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|Title:||Understanding Adult Social Stances During a Children's Museum Visit|
|Keywords:||Learning and Identity|
|Publisher:||International Society of the Learning Sciences (ISLS)|
|Citation:||Dietmeier, J. & DeVane, B. (2020). Understanding Adult Social Stances During a Children's Museum Visit. In Gresalfi, M. and Horn, I. S. (Eds.), The Interdisciplinarity of the Learning Sciences, 14th International Conference of the Learning Sciences (ICLS) 2020, Volume 1 (pp. 609-612). Nashville, Tennessee: International Society of the Learning Sciences.|
|Abstract:||A child’s visit to a children’s museum is greatly influenced by the adults that accompany them. This paper presents initial work on adult engagement in children’s museums, the stances they take, and how the environment may impact these stances. To do so, we build off both Falk and Storksdieck’s (2005) contextual model for learning and Shina and Acosta’s (2000) categorization of adult pretend play in children’s museums. Results suggest that adults take on many roles, shifting quickly between being playmates, educators, and timeouts. Adult stances are influenced by the environment as well as personal reasons for visiting the museum and their knowledge and interests. While previous research highlights children’s islands of expertise as a way for adults to relate museum exhibits to a child’s life, we suggest that the adults’ islands of expertise and interest also play an important role on what stances the adults take and meaning making.|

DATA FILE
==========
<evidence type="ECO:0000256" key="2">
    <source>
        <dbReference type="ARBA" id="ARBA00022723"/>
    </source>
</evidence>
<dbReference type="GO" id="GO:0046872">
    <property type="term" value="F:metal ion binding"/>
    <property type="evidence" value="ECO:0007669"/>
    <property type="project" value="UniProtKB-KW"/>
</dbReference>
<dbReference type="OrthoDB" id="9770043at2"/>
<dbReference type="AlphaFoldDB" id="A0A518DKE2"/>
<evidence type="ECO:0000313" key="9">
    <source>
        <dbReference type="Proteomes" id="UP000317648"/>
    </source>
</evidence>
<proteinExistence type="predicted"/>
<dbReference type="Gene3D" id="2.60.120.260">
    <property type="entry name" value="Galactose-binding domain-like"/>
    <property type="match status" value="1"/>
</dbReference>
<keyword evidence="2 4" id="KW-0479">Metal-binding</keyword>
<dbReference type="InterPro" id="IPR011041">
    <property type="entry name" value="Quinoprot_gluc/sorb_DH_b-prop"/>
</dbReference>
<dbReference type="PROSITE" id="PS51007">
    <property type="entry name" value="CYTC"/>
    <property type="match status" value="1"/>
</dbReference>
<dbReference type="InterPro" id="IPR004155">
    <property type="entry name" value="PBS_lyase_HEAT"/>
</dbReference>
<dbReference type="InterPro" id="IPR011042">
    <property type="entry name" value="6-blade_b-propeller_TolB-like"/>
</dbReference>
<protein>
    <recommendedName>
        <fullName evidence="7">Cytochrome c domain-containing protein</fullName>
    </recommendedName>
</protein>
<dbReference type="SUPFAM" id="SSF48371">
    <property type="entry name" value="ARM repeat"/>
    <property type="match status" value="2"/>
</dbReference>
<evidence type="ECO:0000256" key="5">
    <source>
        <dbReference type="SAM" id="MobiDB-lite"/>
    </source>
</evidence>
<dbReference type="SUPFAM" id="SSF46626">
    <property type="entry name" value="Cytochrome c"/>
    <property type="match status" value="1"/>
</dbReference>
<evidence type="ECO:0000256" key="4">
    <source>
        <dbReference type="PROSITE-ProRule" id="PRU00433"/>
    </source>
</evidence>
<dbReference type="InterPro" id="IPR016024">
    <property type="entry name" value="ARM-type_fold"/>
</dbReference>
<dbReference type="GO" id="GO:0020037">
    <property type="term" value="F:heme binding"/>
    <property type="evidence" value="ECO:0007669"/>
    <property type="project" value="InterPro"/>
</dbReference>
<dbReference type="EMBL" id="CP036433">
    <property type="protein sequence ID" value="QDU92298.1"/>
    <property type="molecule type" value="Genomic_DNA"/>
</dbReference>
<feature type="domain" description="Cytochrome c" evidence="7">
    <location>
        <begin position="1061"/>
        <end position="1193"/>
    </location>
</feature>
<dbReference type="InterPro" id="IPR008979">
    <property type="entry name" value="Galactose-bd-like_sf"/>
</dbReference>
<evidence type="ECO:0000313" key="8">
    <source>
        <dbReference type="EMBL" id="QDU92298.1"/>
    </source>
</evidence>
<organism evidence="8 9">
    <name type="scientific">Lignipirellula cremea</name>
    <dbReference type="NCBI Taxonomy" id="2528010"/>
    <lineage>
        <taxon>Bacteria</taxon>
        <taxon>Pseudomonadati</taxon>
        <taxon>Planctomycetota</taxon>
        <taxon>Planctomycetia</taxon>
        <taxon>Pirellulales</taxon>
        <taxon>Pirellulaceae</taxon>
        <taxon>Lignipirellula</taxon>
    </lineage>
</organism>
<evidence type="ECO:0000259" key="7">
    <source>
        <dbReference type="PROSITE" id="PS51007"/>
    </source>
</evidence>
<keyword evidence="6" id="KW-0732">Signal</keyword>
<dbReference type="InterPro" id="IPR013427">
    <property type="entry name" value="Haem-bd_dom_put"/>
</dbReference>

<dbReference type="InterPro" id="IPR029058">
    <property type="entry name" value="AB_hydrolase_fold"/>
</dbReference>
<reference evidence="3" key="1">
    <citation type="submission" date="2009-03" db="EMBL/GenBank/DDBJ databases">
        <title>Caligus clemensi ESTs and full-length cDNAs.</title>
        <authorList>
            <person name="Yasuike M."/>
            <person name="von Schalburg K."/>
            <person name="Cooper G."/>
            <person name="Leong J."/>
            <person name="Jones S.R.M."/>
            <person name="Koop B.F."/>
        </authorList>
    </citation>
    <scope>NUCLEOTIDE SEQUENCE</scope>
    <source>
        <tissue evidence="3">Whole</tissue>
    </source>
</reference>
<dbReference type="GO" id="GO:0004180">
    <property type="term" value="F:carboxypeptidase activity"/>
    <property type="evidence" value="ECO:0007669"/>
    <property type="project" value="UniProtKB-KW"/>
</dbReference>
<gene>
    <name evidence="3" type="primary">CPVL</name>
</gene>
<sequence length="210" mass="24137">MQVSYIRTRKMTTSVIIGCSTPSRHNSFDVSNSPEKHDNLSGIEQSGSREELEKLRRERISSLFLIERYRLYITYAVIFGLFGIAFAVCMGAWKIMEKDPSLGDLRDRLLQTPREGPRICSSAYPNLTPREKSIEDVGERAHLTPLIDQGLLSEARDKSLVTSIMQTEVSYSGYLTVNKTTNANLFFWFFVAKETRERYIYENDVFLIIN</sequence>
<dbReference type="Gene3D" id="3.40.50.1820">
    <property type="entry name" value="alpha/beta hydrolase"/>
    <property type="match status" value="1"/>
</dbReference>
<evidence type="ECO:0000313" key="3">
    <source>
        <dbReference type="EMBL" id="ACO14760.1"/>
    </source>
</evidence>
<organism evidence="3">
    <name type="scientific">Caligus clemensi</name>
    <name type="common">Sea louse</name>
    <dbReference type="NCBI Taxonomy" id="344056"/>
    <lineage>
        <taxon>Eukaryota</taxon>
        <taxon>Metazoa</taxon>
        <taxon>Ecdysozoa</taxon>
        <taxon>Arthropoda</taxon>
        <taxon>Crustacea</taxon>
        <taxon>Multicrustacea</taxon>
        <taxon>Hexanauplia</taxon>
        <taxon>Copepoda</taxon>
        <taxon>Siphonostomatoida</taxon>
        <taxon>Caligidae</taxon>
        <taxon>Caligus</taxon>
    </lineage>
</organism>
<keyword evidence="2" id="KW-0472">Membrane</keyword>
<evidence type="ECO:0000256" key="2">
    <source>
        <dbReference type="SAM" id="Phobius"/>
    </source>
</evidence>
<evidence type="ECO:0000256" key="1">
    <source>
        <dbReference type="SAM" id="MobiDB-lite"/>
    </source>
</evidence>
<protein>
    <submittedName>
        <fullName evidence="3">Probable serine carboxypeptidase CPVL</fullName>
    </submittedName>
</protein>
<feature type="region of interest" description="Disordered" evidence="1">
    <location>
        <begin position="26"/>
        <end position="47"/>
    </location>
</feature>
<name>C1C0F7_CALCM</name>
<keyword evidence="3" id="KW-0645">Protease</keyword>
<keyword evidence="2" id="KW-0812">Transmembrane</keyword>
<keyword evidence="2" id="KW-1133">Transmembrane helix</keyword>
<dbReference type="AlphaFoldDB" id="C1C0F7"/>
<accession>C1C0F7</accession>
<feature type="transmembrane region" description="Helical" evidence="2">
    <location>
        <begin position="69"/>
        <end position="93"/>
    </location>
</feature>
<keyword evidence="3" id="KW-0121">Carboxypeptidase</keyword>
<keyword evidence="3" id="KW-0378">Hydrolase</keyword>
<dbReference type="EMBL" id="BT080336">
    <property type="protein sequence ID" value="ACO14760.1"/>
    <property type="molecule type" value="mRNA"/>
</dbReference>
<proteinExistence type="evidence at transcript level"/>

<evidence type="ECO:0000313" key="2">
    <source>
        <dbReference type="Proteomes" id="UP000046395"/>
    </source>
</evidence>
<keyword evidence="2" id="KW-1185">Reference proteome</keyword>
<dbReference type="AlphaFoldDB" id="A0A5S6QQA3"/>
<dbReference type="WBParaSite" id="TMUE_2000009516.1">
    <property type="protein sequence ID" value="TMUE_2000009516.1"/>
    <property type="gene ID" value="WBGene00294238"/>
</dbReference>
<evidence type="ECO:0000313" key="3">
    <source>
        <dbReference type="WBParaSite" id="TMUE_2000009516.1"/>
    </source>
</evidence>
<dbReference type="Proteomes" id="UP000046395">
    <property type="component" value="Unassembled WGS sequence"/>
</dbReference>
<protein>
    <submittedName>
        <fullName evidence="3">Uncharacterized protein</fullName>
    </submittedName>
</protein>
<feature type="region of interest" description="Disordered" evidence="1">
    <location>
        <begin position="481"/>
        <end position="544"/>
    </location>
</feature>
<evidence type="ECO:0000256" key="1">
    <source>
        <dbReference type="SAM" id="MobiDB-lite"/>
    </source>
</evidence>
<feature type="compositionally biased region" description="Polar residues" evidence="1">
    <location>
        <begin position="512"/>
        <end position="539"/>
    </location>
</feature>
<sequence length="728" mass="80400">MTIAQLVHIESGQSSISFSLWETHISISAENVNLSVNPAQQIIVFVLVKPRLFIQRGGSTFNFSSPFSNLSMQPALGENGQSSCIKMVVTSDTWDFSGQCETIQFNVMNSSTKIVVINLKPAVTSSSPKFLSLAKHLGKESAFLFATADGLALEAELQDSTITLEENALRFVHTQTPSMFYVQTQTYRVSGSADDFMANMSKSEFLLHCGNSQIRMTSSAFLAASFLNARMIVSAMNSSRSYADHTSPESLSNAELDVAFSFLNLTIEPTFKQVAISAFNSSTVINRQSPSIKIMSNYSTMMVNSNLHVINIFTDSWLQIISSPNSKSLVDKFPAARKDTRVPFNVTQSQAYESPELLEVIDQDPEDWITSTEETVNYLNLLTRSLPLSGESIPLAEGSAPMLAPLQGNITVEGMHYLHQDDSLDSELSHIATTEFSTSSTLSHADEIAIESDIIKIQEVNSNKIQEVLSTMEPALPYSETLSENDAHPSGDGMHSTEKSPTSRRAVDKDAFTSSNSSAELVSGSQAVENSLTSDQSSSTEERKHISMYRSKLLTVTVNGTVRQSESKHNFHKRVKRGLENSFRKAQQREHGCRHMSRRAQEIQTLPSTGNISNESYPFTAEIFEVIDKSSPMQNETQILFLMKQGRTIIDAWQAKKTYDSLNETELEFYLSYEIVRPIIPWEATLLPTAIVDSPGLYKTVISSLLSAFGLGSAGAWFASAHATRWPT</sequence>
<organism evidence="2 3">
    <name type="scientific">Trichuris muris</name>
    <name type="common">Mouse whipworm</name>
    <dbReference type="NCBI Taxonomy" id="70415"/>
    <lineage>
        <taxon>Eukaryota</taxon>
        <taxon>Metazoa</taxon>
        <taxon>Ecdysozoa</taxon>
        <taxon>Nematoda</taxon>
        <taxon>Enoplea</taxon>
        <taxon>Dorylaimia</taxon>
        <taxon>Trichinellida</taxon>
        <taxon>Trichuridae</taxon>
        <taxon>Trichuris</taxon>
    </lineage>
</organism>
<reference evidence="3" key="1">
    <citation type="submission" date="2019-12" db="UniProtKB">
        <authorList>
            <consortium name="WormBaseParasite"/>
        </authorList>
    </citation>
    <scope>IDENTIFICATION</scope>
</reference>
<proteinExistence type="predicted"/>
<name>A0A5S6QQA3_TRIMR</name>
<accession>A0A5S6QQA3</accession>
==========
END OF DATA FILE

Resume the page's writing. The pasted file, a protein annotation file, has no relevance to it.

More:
|Appears in Collections:||ICLS 2020|
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